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  5. "I am home, big sister."

"I am home, big sister."


June 11, 2017



Exactly, even identical twins are differentiated by eldest and youngest.


like rin and yukio from ao no exorcist


Rem & Ram, anybody?


Except that in the West the first one (twin) out is considered the oldest, but in Japan, it's the last one. It's like the two methods of inventory accounting, first in first out versus first in last out.


Why wasn't 「ただいまあね」not accepted? Does it not mean "I'm home, big sister"? I know it's less polite, but still, shouls be accepted, right?


When talking to your sister, you will use おねえさん (polite) or just ねえさん. You can't use あね, since you only use it when referring to your sister, and not when talking to her.


In general, yes I agree, but おねえさん.and ねえさん are not the only possibilities here.

Also, people do use あね, and あねき and あねうえ, but I think Duo doesn't want to teach people to sound like yakuza. So, it's not that you can't use it, it's just not how it is generally used in Japan.


Can you expand on the yakuza part?


Well, I don't personally know any yakuza but they have an image in Japanese media/film/TV, in a similar vein to the image of a cowboy as portrayed in Western media, an exaggeration of an archaic version of the real thing.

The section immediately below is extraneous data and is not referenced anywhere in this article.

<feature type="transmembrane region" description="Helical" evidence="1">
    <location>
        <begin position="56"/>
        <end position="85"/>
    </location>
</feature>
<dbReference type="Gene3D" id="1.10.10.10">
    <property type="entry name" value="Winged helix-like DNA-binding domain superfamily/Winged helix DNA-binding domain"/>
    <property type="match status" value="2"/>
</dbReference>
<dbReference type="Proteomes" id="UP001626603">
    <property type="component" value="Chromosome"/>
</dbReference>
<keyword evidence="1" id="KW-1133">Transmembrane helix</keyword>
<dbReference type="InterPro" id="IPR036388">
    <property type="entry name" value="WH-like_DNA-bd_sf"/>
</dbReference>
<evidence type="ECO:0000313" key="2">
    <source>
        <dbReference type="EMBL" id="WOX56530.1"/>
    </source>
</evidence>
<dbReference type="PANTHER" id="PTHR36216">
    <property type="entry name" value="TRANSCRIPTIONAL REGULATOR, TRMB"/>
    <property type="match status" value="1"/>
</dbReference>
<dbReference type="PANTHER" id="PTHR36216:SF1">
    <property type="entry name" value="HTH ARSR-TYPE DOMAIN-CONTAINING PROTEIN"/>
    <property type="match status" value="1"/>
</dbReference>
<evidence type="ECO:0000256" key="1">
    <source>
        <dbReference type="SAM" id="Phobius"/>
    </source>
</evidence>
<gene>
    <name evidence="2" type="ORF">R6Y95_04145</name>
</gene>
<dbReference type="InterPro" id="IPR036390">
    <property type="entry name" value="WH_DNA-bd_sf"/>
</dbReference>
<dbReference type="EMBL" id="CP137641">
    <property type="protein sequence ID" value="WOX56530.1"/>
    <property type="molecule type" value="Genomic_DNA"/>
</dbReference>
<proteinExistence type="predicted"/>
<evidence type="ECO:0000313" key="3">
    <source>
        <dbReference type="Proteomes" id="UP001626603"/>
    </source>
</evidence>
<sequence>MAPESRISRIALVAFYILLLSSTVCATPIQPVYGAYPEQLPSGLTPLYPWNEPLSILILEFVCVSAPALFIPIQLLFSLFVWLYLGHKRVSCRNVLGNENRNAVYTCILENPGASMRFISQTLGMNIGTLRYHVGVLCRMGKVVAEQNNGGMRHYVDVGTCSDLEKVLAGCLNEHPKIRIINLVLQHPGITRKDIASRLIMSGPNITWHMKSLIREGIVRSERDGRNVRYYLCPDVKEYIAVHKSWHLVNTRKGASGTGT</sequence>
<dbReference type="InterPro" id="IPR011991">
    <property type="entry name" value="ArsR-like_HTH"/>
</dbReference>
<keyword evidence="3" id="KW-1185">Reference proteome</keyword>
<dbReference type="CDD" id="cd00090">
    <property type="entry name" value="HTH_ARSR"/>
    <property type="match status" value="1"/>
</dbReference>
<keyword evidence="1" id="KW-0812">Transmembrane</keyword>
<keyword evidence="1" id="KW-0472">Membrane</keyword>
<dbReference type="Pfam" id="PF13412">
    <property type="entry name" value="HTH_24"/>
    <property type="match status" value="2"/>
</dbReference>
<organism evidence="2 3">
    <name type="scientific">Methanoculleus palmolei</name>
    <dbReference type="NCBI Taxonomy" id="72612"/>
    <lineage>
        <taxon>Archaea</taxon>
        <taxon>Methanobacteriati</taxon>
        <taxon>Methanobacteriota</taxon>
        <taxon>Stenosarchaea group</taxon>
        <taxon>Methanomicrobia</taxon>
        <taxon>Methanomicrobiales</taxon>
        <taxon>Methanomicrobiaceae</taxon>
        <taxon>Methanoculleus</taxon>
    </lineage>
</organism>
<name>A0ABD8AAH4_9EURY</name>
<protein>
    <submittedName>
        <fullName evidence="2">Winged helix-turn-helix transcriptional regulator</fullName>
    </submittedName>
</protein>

Anyway, with that disclaimer out of the way, being an organized gang, a yakuza group has a rigid hierarchy between its members, which is usually based partly on age, with older members generally being more senior. As a way of showing respect, each yakuza member refers to any female members that are more senior than them as あね, あねき, or あねうえ.

I'm not sure what the difference is between the three: it might be regional, it might be historical, it could just be specific to each group. There may be other common honorifics, but these three are the ones that stand out to me as being stereotypically yakuza. More senior male members have the equivalents of あに,あにき, and あにうえ.


interesting, thank you


You would use おねえさん to address your sister, but あね if you're speaking ABOUT your sister to someone else


I'm not sure, but I think you would always use the polite お姉さん when addressing your older sister (as opposed to when you are talking about your older sister to an outside group).